Tuesday, October 25, 2005

Thought for Food


Picture the following hypothetical scenario; man has reached a pinnacle in his existence. Food no longer is a matter of necessity, rather, we are presented with a venerable plethora of foodstuffs to consume at our discretion. The nearly eternal list of fare available is chalk full of deliciousness in all of its deep fried glory. Yet somehow, during this same period of foodstuff smorgasbordism, a group of individuals musters their collective contemplative will and inventiveness to present to the human race a new food. This food is achieved by extracting milky liquids from soybeans, combining said liquids, curdled, with a coagulant, and presenting the resulting product in a pressed cake.

Sadly, this scenario isn’t in the least bit hypothetical. It is true that we as humans have more choice in food than ever before. And it is true that among the choices presented to us are many tofu like foods, and indeed tofu itself. Admittedly, others have hypothesized different theories regarding the creation of tofu. While it is beyond doubt that the creators were evil, it is unclear whether Satan himself had his hand in the formation of tofu, or whether those responsible were lesser imps.

Admittedly, my criticisms of tofu are a result only of tofu being utilized as a consumable. There are, I believe, many non-edible applications for which tofu is well suited. As a highly durable and effective household insulation, tofu is an excellent heavy construction material. Thanks to its impressive absorbability, tofu is well suited in the bathroom sponge role. Finally, I don’t believe there exists any better device to selectively torture vegetarians, than tofu.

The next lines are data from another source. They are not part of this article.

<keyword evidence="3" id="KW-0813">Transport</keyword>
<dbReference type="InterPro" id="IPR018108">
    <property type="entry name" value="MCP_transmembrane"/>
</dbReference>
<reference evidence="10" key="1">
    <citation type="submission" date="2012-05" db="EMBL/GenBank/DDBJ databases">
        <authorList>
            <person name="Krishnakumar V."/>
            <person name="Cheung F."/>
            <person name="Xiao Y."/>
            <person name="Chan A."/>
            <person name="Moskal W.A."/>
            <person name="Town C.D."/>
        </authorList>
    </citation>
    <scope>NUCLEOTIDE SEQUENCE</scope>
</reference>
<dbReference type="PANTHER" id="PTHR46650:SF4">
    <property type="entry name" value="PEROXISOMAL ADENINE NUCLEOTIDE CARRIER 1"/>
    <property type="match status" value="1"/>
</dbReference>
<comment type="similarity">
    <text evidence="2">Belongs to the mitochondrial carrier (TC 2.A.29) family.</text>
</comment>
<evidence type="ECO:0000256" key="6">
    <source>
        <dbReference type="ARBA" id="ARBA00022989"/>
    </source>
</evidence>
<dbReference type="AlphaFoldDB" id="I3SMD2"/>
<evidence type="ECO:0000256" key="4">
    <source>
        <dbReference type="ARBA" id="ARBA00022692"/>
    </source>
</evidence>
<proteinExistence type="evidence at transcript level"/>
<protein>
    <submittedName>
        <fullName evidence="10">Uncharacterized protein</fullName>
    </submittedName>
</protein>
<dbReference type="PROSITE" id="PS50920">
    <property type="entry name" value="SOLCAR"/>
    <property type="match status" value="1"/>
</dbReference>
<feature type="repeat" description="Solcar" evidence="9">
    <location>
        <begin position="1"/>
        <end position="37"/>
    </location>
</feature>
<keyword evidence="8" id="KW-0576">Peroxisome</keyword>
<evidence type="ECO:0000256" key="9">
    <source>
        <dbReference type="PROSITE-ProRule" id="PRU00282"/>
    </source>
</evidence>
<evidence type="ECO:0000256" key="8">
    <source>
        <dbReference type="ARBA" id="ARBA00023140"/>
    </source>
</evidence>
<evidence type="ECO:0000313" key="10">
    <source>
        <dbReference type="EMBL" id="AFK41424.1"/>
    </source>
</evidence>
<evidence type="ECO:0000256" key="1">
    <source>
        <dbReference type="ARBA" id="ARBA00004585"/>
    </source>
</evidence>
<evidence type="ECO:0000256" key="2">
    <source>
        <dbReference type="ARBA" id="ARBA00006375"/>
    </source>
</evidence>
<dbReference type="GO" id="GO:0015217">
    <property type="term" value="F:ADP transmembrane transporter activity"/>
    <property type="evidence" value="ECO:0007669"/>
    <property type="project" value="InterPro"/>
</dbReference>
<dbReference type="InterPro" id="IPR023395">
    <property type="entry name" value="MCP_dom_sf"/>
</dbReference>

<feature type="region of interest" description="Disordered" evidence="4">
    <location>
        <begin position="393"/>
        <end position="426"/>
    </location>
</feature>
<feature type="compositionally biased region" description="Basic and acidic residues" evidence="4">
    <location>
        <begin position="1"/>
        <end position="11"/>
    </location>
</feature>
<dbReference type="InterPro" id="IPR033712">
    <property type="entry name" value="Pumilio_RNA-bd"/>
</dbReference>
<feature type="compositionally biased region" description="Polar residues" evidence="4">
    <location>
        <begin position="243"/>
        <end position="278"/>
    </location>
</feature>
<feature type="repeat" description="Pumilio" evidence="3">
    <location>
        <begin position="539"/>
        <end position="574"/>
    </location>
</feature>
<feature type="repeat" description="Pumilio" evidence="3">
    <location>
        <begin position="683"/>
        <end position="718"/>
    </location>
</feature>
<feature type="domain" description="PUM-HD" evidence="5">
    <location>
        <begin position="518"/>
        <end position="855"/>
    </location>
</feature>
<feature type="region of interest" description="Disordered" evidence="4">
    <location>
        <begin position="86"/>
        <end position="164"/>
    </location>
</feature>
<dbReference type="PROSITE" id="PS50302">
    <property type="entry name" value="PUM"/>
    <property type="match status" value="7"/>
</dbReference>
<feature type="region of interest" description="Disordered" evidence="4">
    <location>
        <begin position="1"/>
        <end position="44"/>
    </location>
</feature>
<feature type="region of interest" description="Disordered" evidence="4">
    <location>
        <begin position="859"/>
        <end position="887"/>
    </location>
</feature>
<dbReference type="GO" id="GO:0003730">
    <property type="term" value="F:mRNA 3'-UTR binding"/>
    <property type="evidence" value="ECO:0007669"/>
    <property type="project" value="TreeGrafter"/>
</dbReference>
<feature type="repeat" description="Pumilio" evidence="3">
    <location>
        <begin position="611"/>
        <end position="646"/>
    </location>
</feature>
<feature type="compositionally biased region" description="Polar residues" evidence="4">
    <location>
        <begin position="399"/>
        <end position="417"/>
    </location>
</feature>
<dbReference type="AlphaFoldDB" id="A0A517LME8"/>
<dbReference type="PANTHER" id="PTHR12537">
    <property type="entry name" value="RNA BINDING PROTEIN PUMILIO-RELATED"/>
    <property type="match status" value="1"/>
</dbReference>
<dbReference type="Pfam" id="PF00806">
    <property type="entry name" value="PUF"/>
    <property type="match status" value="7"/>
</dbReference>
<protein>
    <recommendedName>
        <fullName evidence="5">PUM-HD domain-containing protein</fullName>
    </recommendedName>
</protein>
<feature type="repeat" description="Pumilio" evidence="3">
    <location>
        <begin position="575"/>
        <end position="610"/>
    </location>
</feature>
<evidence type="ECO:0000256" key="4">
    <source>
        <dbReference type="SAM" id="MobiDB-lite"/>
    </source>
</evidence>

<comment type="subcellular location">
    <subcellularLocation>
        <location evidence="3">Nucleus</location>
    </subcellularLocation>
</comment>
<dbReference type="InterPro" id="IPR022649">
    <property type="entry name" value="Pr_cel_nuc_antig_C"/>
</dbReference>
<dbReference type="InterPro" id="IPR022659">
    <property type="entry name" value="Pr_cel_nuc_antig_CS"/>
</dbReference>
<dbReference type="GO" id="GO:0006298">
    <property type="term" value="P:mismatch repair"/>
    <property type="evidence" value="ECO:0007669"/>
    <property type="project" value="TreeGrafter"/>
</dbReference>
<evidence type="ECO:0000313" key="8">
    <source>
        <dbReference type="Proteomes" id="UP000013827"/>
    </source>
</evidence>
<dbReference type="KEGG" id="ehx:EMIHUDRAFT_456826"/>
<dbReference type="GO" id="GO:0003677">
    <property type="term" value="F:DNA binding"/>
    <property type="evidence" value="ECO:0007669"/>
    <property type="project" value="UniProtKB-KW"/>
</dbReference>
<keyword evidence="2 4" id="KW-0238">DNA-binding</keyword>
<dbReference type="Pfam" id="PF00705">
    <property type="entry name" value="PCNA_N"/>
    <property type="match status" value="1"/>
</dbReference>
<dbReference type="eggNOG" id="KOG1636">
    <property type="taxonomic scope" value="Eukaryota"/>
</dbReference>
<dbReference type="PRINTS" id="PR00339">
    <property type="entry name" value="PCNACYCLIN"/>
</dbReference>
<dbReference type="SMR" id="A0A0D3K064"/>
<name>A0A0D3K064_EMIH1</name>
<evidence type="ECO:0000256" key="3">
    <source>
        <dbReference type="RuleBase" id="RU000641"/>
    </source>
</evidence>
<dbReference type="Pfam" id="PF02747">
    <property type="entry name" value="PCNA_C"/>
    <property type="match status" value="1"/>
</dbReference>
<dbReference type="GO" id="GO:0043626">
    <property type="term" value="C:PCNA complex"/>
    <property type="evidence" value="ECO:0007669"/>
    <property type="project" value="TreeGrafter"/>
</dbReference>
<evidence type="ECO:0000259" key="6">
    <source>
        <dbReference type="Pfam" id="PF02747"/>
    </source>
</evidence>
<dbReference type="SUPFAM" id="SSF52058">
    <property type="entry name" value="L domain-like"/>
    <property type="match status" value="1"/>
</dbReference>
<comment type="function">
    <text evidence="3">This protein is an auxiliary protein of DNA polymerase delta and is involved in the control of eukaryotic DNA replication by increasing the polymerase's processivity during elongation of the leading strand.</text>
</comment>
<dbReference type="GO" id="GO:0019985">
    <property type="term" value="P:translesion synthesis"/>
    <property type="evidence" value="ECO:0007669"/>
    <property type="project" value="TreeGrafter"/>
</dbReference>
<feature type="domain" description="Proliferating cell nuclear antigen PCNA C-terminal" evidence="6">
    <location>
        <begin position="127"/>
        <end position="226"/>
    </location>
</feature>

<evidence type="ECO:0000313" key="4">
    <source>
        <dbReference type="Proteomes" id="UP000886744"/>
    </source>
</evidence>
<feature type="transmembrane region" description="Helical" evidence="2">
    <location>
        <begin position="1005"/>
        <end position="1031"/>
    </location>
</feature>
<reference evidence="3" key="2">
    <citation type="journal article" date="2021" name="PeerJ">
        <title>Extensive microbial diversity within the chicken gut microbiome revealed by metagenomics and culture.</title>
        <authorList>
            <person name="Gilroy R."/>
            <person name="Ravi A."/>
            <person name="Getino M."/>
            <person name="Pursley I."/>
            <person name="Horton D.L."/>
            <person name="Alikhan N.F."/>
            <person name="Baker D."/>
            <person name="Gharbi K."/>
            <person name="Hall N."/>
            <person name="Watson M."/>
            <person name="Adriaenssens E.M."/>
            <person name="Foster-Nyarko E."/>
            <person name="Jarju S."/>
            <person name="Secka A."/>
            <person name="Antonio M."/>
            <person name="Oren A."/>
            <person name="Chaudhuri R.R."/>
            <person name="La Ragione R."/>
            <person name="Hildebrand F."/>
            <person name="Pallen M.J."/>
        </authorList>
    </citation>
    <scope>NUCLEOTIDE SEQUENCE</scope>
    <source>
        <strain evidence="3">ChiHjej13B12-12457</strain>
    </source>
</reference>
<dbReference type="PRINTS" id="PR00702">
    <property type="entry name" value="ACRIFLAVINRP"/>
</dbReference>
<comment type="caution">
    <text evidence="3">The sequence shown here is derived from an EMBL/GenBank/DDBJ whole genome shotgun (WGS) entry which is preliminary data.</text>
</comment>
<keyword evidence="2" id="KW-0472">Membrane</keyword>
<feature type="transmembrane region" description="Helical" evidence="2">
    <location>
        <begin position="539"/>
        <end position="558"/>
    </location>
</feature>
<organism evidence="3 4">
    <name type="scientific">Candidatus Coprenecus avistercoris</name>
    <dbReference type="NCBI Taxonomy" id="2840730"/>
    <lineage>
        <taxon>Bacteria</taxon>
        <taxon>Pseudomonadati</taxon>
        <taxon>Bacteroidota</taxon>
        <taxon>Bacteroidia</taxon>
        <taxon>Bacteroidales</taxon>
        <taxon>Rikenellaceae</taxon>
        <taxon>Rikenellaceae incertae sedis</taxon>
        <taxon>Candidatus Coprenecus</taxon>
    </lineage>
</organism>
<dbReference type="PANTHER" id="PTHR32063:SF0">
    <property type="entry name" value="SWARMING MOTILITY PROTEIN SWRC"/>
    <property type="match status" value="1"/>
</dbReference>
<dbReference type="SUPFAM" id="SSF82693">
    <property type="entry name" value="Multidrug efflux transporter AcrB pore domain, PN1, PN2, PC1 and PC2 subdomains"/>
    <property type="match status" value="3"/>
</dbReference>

Tofu’s invention was the result of a search for a meat alternative. At the time, many argued that weiners already filled that niche neatly, but tofu’s conception continued unabated. That tofu was allowed to materialize says much about man, but mankind continues forward knowing that no amount of bean milking will dislodge meat from its lofty peak of food perfection.

At present, there are two basic methods of obtaining meat; “hunting” and “shopping”. One method requires a steely nerve, near infinite persistence, and a will to tread on the world’s most inhospitable terrain. The other involves shooting animals with a gun. Presently, shopping is by far the most popular method of obtaining edible flesh, while hunting occupies a secondary position in the matter, its popularity being constrained by its close association to rock and roll music virtuoso and general weirdo Ted Nugent.

Even with the mega-motivating factor of meat, and opportunity to eat meat, shopping is still an altogether distasteful experience. The procedure of “shopping” begins when one realizes that the only things left in the refrigerator are half a carton of outdated milk and several pickles. Following the unsuccessful combination and consumption of those two items, one sets forth to the grocery store.

Upon arrival, the consumer usually finds convenient parking well within several dozen furlongs of the store itself. However, as soon as one enters the store, the convenience quickly ends. An eternal barrage of brand names and brand types bombard the psychologically fragile consumer, and the choices presented threaten to overwhelm even the most coherent individual.